The sad reality of watching someone you love disappear before your eyes is rarely captured with the restraint found in “Supernova,” Harry Macqueen’s aching dementia drama starring Stanley Tucci and Colin Firth as a couple staring down their autumn days. Closer in spirit to the literary “Away from Her” than the sentimental “Still Alice,” “Supernova” doesn’t center on the particulars of what dementia does to the mind and body, but instead maps out the painful road ahead as the pair find meaning in their remaining time together.
The film opens with a shot that shouldn’t be so radical, but is: Sam (Firth) and Tusker (Tucci) are asleep, and naked, spooning amid tangled bedsheets, and the way Sam hangs clings to his partner telegraphs a gulf ahead. It’s so tender a moment you almost don’t want the camera to flinch. Sam, we learn, is a decorated composer, and Tusker a celebrated novelist, and to mark 20 years of being together, they’re embarking on a road trip across England to a destination that will prove devastating. As intellectual equals, their snarky banter is a pleasure to watch, and the real-life friendship between Tucci and Firth is evident as they swing from bickering to more dour conversation. “Why didn’t you let me pack for you?” Sam says while they’re on the road, fiddling with Tusker’s glasses as he tries to follow an atlas. “Do you hear that? It’s the sound of me ignoring you.” Tusker says. Their back-and-forth has the lived-in quality that suggests a lifetime of reading each other’s minds.
Sam and Tusker are on the way to the North England lake country on a sort of goodbye tour to see their family. After a pit stop along the way, a panicked Sam loses sight of Tusker, who he finds lost and frittering down the road. Tusker is in the grips of early-onset dementia, but director/writer Macqueen doesn’t make a show of it. A moment back in the RV when Tusker can’t seem to remember how to put on a sweater, and which arm goes in what sleeve, is telling enough.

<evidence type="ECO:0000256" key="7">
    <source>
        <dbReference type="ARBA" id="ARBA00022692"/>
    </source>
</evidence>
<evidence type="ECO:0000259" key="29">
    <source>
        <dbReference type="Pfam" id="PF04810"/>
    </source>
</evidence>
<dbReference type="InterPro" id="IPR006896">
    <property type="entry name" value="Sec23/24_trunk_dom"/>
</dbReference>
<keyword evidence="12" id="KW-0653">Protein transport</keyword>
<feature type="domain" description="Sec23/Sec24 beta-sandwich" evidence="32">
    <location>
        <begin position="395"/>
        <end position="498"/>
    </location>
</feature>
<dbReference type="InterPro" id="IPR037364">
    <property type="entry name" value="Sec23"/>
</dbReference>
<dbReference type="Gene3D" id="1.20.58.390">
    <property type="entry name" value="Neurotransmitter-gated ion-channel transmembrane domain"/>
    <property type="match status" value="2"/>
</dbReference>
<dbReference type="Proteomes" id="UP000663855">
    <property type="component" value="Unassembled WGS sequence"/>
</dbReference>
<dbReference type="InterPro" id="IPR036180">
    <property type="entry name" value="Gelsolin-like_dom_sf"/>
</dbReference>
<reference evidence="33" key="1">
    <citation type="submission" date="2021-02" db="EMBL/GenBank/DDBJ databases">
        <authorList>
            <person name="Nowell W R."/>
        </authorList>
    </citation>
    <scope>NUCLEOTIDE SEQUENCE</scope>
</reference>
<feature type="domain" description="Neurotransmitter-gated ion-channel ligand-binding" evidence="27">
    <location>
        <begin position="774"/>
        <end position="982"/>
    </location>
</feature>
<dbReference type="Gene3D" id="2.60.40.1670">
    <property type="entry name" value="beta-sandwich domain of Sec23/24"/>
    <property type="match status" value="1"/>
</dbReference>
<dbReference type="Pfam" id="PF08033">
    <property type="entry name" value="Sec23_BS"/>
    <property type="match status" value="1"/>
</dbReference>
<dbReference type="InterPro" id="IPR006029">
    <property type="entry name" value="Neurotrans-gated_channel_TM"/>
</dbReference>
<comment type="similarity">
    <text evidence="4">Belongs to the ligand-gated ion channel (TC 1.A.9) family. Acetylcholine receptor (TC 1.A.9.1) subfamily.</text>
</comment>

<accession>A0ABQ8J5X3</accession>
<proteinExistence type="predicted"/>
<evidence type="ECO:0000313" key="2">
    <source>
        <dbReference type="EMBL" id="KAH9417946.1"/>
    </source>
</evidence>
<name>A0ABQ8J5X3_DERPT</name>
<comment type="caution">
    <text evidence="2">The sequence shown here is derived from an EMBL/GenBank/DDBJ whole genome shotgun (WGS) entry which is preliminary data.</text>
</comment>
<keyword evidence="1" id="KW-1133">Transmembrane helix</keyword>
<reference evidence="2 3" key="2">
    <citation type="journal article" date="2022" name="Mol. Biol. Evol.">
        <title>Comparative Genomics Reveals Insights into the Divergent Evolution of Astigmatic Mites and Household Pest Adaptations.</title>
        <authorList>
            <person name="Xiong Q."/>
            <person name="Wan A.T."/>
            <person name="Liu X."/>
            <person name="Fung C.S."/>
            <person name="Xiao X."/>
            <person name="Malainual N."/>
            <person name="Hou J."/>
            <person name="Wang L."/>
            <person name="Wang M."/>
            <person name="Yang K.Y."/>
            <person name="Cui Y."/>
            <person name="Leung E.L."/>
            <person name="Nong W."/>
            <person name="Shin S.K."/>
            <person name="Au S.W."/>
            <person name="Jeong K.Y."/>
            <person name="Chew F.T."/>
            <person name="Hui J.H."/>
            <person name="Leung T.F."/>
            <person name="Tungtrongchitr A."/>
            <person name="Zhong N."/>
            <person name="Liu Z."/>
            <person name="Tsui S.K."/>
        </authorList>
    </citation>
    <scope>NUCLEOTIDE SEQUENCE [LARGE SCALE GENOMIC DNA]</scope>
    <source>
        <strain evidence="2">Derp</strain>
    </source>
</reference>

In eloquently written two-handed scenes, they argue about how Tusker wants to take control of his deteriorating state before it gets worse — and in a movie like this, you can imagine what the execution of that decision might resemble from lightyears away. Otherwise Macqueen deftly avoids cliche, imbuing the film (and its title) with cosmic symbolism as Tusker shares his appreciation for astronomy as they travel. A supernova is an old star that burns bright, only to explode with a fantastic bang, and then it’s gone. That’s how Tusker would like to go. Not, as Tusker says, “as a passenger.”
Tucci is masterfully understated, turning in a modulated performance that ranks with his work in “Big Night” and “Margin Call.” While Tucci is often relegated to the sassy sidekick, here he takes the lead as a man who is acutely aware of his mind’s erosion. As the desperate lover hanging on, Firth is calm and measured that only occasionally totters toward emotional outburst. “You just sit there doing nothing, propping up the entire world,” Tusker tells Sam, gradually inching his lover toward a life ahead without him. A letter written by Tusker to his family, which Sam reads on his behalf, guttingly charts their life together in ways no flashback or montage ever could achieve.
Sam and Tusker’s devotion to each other is deeply moving, and a rare interplay to see onscreen between two men, which makes the inevitable all the more agonizing. When Sam finds effects indicating Tusker’s heartbreaking plans for the very near future, “Supernova” takes on an almost suspenseful quality as the movie counts down to its elegiac final moments, even as cinematographer Dick Pope keeps the proceedings at a cool temperature. You wouldn’t be wrong for thinking Firth and Tucci rehearsed all their lives for these roles, because Sam and Tusker’s relationship has the textures of a real one, and with that comes real pain.
A Bleecker Street release, “Supernova” opens in theaters January 29, and on digital February 16.